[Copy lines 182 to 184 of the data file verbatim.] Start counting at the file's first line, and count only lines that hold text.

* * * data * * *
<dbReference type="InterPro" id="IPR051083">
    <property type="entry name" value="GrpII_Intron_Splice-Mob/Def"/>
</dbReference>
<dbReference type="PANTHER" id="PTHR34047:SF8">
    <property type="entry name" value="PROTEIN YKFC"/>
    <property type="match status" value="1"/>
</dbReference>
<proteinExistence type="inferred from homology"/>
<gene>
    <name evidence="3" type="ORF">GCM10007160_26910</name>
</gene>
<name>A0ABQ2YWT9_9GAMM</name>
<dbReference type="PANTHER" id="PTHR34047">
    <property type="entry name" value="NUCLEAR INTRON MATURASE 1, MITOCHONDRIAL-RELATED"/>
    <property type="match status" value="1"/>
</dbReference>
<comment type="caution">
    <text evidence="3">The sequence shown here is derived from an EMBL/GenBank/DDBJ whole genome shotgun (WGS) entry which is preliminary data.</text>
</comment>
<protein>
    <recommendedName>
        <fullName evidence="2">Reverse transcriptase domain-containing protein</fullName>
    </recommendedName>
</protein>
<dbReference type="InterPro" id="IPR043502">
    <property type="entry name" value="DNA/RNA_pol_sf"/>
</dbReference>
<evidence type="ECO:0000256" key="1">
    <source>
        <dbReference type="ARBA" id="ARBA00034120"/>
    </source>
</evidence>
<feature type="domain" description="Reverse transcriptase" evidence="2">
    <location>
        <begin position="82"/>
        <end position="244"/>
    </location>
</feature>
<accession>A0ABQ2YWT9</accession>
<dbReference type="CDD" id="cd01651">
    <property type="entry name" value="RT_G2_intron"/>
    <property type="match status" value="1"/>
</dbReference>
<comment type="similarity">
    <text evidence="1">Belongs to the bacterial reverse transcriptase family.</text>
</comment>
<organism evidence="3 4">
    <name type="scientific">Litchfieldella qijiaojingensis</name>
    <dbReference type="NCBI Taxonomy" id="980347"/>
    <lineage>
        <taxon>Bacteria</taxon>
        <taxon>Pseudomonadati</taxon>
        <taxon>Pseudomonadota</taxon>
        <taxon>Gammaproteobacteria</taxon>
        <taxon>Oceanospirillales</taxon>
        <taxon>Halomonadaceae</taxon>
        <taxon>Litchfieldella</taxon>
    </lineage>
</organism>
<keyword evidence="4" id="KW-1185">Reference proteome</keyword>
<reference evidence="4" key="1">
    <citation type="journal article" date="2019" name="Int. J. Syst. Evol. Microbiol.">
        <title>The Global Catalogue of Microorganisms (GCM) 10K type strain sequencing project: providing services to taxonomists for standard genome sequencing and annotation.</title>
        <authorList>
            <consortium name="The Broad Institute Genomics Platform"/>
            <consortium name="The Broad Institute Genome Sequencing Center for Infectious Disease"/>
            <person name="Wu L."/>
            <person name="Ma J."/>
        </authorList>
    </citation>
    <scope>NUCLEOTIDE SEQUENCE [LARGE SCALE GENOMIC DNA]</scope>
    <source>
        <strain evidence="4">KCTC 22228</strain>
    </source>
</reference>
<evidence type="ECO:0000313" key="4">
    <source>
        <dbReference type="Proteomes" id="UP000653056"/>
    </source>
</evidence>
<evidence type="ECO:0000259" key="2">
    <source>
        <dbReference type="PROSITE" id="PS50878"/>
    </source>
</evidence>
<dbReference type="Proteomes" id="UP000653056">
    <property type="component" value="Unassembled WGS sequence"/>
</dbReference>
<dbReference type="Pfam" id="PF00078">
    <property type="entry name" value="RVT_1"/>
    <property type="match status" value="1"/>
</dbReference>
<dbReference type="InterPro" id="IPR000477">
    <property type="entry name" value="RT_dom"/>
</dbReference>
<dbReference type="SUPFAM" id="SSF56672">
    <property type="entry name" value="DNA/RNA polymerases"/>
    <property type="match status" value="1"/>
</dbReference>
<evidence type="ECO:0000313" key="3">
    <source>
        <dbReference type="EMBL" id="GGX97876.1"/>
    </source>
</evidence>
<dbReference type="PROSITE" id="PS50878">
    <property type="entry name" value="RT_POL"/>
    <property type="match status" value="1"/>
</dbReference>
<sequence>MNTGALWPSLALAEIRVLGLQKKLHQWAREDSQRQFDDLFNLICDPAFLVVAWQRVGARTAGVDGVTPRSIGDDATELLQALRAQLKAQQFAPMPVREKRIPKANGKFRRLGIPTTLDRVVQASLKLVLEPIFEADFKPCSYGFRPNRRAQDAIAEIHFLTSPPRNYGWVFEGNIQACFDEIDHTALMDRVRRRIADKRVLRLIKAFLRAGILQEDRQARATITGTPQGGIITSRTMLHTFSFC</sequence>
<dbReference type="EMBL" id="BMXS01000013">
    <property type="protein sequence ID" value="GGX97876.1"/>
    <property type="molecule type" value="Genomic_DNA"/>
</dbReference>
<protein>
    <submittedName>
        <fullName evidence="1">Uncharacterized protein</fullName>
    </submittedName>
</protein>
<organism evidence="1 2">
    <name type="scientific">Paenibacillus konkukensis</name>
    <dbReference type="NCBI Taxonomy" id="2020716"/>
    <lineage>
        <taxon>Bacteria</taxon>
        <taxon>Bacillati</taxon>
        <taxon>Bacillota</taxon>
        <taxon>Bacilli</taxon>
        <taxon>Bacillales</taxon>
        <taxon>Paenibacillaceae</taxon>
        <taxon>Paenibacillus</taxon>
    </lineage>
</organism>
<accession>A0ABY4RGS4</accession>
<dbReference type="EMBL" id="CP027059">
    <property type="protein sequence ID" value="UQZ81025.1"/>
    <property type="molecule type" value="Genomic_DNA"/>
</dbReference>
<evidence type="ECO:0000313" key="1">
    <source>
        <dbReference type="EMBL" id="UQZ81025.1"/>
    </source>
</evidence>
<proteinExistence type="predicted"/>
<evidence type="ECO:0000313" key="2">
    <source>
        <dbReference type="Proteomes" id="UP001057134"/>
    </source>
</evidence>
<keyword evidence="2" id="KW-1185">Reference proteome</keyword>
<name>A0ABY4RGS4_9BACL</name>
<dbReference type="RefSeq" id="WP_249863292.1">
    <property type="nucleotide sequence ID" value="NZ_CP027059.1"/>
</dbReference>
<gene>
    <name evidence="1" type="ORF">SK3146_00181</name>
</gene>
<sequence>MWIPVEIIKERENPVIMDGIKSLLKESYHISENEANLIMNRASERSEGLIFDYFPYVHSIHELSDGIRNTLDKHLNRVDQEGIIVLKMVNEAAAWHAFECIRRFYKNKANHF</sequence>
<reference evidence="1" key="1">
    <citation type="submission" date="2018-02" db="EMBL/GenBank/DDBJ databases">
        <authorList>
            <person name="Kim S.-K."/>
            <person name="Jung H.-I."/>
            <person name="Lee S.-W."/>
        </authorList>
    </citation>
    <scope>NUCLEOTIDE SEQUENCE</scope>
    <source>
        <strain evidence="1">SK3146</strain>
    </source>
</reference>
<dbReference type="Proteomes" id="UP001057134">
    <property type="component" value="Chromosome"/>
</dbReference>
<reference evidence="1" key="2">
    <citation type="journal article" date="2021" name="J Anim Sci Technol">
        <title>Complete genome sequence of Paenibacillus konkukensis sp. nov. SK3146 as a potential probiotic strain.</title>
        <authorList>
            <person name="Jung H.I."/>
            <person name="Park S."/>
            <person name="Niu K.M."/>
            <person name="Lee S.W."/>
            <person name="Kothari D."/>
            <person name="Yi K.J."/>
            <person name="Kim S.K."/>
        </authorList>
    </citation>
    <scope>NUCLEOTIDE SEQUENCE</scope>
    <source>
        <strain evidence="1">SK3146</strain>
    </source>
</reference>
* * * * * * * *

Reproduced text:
            <person name="Yi K.J."/>
            <person name="Kim S.K."/>
        </authorList>